Before our friendship parted, I held private correspondence with Eric Sauder, perhaps, along with his brother Bill, the most knowledgeable LUSITANIA historians alive today. I recall Mr. Sauder sharing with me...the DELTA submersible was trapped on the wreck by a fishing net, the LUSITANIA is strewn with these, anyhow they had to eject the propellor cowling so as to regain ascent to the surface w/DELTA submarine. Subsequently, if I recall correctly, divers recovered the cowling. It resides as part of Mr. E. Sauder's LUSITANIA collection.
Yeah, but there wouldn't be anything especially unusual or even sinister about finding them around the wreck. It's been mentioned that the Royal Navy frequently used the wreck as a target during anti-submarine warfare exercises during the Second World War. I wouldn't be surprised if they did the same with a few other wrecks as well.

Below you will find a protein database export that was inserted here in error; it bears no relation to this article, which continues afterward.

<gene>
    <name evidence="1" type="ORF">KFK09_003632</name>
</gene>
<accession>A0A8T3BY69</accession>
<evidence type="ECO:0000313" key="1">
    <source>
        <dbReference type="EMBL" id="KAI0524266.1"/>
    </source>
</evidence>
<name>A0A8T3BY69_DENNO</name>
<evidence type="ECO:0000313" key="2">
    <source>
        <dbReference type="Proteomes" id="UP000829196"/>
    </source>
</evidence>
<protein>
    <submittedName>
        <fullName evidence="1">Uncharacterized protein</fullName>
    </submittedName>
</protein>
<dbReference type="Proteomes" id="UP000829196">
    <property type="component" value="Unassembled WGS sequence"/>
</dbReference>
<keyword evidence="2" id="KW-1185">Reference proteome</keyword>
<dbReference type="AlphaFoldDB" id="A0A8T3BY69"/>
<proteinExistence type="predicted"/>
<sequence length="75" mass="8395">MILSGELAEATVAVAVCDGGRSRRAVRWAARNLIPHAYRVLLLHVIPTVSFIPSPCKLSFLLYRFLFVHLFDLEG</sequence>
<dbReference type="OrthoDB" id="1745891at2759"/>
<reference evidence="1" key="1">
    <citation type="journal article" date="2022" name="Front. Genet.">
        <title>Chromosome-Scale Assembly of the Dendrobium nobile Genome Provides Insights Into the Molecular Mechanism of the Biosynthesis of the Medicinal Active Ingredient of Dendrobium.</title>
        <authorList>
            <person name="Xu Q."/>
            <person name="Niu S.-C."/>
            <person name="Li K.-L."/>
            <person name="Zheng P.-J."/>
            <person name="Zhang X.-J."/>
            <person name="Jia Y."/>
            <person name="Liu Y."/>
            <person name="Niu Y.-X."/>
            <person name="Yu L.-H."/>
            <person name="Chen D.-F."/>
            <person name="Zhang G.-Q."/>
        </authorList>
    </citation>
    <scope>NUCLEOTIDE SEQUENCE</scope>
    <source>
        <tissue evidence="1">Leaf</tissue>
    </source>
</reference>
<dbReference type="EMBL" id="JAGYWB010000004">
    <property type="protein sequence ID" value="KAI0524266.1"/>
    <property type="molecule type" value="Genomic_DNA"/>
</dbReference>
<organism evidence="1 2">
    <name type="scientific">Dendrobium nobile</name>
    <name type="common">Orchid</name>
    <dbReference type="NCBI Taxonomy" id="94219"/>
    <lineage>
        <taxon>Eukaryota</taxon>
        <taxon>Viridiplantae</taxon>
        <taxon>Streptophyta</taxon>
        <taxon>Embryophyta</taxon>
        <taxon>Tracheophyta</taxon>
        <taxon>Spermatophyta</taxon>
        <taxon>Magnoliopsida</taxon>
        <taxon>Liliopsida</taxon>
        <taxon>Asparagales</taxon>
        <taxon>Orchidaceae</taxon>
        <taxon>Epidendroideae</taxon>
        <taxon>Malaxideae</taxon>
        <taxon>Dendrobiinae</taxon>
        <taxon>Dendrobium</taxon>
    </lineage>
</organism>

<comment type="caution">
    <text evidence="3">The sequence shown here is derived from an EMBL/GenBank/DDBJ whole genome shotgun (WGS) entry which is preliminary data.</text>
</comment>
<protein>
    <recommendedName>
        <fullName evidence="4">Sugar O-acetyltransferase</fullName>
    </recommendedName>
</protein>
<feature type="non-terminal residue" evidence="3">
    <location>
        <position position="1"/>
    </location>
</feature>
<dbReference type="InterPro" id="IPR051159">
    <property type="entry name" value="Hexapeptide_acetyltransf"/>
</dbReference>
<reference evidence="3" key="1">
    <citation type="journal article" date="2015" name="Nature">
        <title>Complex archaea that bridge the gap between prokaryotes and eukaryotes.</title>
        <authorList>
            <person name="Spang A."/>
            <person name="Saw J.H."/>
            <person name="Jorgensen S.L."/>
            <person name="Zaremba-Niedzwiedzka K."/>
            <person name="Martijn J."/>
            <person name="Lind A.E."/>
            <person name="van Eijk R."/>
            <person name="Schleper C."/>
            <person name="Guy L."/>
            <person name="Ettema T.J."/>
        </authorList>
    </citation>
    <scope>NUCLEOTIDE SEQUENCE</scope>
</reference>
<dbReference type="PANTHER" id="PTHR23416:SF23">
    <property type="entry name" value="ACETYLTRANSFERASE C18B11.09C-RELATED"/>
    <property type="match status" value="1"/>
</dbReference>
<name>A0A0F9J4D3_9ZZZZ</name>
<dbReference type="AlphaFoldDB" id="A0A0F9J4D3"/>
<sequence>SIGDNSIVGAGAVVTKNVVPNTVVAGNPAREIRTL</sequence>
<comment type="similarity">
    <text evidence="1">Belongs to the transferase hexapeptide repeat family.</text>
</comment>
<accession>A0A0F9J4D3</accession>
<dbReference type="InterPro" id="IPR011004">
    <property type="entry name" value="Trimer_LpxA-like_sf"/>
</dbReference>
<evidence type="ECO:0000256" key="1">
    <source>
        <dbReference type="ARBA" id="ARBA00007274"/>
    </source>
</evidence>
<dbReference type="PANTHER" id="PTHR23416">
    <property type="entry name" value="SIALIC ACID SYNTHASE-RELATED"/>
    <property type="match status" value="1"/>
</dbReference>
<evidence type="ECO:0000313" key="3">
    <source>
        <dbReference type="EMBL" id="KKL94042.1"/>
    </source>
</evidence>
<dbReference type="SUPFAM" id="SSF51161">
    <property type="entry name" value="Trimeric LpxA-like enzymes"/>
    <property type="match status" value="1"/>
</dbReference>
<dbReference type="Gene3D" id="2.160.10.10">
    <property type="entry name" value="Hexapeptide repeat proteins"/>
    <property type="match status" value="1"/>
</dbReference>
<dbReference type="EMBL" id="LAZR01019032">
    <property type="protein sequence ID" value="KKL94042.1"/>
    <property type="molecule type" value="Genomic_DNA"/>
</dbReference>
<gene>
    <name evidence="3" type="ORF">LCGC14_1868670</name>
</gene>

Since the ship is a notible historic wreck and since much of it has been bombed and collapsed by the natural force of the ocean, I would suggest a sane, efficient peeling away of the hul and recovery of anything recognizable for a traveling exhibit, such as "Titanic's". Cargo, furnishings, ship fittings, are all of key interest to the general public. I see no historic value nor respect for the dead, by letting it settle into a mass of iron oxide on the seabed. If there were people inside her when she sank, I guarantee you, they are no longer sitting around having a mid-afternoon tea. Tell their story; it's their ship.